By Ajoy K. Das
India’s Ministry of Mines has commenced the process of framing a National Mineral Index (NMI) of various minerals, but the mining industry has opposed some of the benchmarks being considered in evolving such an index.

The NMI, as proposed by the government, would form the basis of all statutory payments like auction premium, royalty, district mineral fund (DMF) contribution that goes toward development of a local area affected by mining and National Mineral Exploration Trust (NMET).

As things stand now, the Ministry of Mines is proposed to frame NMI for minerals based on National Coal Index (NCI), which is based on state-run miner, Coal India Ltd.’s (CIL) notified sale price, CIL auction selling price and import price.

However, the domestic mining industry has pointed out that while the bulk volume of coal produced in the country is consumed for power generation, which is a government-regulated sector where tariffs are government determined, non-coal minerals are consumed by non-regulated industries like steel, aluminum, cement and the like. Hence, methodology for the calculation of NMI should be fundamentally different that NCI.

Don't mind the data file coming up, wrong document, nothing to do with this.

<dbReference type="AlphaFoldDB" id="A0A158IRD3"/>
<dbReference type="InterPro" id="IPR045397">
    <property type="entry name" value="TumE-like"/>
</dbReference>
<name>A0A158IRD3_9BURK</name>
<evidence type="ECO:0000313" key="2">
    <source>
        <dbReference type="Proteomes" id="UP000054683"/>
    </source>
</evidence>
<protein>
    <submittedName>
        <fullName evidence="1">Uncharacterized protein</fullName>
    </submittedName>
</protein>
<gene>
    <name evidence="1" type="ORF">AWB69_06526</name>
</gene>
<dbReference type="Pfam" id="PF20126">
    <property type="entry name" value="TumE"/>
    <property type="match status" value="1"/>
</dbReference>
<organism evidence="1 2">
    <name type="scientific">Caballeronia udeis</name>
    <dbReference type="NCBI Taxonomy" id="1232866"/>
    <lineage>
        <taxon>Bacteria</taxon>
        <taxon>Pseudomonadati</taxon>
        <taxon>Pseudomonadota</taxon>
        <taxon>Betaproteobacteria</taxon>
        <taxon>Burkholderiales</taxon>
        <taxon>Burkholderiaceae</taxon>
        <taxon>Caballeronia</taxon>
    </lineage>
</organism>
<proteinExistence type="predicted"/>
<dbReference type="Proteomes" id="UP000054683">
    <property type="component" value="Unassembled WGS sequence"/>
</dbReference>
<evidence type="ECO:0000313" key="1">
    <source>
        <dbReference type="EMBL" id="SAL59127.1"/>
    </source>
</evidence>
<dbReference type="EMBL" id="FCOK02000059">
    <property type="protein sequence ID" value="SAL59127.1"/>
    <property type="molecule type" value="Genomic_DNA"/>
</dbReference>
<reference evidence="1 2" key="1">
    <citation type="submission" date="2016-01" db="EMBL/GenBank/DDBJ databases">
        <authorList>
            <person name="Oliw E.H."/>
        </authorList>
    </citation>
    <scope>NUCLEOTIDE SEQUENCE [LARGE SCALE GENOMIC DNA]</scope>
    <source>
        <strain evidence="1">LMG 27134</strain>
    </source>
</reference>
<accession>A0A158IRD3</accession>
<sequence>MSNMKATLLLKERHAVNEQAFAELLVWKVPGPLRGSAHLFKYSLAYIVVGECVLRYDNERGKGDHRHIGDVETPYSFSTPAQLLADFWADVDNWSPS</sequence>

In a communication to the Ministry of Mines, the Federation of Indian Mineral Industries (FIMI), the apex representative body of domestic miners pointed out that basic premise of NMI is that present statutory payment including auction premium royalties, DMF, NMET are absed in “Average Selling Price (ASP)” published by the Indian Bureau of Mines (IBM).

FIMI has argued that the present system of ASP is a realistic price discovery mechanism where the actual transaction price of the top 10 non-captive mines in each state sold at an arm’s length is captured, and in short ASP is the weighted average of the ex-mine price of all non-captive mines.